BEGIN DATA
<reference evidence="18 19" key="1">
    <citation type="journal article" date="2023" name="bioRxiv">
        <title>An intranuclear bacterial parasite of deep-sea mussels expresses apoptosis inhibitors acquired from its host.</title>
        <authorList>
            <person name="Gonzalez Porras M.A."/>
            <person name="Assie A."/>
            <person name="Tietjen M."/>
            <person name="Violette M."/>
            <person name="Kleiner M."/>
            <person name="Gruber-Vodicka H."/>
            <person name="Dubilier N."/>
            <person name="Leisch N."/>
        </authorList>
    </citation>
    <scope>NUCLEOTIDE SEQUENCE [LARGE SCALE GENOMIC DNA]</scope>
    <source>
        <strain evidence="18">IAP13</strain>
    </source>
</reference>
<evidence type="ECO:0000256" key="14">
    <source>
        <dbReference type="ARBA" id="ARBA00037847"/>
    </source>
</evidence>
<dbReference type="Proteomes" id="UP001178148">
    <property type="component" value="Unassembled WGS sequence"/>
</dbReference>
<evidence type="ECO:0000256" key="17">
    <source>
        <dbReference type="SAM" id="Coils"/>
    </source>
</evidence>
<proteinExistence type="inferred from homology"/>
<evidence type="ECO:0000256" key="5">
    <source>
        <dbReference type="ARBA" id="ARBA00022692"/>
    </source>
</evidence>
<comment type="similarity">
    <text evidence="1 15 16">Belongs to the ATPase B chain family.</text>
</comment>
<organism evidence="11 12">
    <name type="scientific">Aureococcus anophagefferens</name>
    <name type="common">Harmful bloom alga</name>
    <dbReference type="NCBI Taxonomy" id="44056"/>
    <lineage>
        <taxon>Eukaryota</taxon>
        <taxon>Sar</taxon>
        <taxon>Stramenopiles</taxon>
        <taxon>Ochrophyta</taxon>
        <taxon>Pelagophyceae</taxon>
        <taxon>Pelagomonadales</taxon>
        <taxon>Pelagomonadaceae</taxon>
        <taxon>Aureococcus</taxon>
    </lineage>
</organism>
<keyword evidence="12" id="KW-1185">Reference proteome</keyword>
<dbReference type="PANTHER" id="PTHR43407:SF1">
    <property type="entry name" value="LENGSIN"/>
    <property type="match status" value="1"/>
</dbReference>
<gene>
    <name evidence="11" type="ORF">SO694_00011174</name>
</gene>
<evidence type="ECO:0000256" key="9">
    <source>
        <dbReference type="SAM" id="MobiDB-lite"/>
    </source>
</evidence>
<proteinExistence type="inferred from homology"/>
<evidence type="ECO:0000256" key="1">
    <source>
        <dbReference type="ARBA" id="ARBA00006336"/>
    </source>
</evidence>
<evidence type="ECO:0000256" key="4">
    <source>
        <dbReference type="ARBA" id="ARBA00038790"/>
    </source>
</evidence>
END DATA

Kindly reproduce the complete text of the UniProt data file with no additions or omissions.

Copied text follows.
<reference evidence="18 19" key="1">
    <citation type="journal article" date="2023" name="bioRxiv">
        <title>An intranuclear bacterial parasite of deep-sea mussels expresses apoptosis inhibitors acquired from its host.</title>
        <authorList>
            <person name="Gonzalez Porras M.A."/>
            <person name="Assie A."/>
            <person name="Tietjen M."/>
            <person name="Violette M."/>
            <person name="Kleiner M."/>
            <person name="Gruber-Vodicka H."/>
            <person name="Dubilier N."/>
            <person name="Leisch N."/>
        </authorList>
    </citation>
    <scope>NUCLEOTIDE SEQUENCE [LARGE SCALE GENOMIC DNA]</scope>
    <source>
        <strain evidence="18">IAP13</strain>
    </source>
</reference>
<evidence type="ECO:0000256" key="14">
    <source>
        <dbReference type="ARBA" id="ARBA00037847"/>
    </source>
</evidence>
<dbReference type="Proteomes" id="UP001178148">
    <property type="component" value="Unassembled WGS sequence"/>
</dbReference>
<evidence type="ECO:0000256" key="17">
    <source>
        <dbReference type="SAM" id="Coils"/>
    </source>
</evidence>
<proteinExistence type="inferred from homology"/>
<evidence type="ECO:0000256" key="5">
    <source>
        <dbReference type="ARBA" id="ARBA00022692"/>
    </source>
</evidence>
<comment type="similarity">
    <text evidence="1 15 16">Belongs to the ATPase B chain family.</text>
</comment>
<organism evidence="11 12">
    <name type="scientific">Aureococcus anophagefferens</name>
    <name type="common">Harmful bloom alga</name>
    <dbReference type="NCBI Taxonomy" id="44056"/>
    <lineage>
        <taxon>Eukaryota</taxon>
        <taxon>Sar</taxon>
        <taxon>Stramenopiles</taxon>
        <taxon>Ochrophyta</taxon>
        <taxon>Pelagophyceae</taxon>
        <taxon>Pelagomonadales</taxon>
        <taxon>Pelagomonadaceae</taxon>
        <taxon>Aureococcus</taxon>
    </lineage>
</organism>
<keyword evidence="12" id="KW-1185">Reference proteome</keyword>
<dbReference type="PANTHER" id="PTHR43407:SF1">
    <property type="entry name" value="LENGSIN"/>
    <property type="match status" value="1"/>
</dbReference>
<gene>
    <name evidence="11" type="ORF">SO694_00011174</name>
</gene>
<evidence type="ECO:0000256" key="9">
    <source>
        <dbReference type="SAM" id="MobiDB-lite"/>
    </source>
</evidence>
<proteinExistence type="inferred from homology"/>
<evidence type="ECO:0000256" key="1">
    <source>
        <dbReference type="ARBA" id="ARBA00006336"/>
    </source>
</evidence>
<evidence type="ECO:0000256" key="4">
    <source>
        <dbReference type="ARBA" id="ARBA00038790"/>
    </source>
</evidence>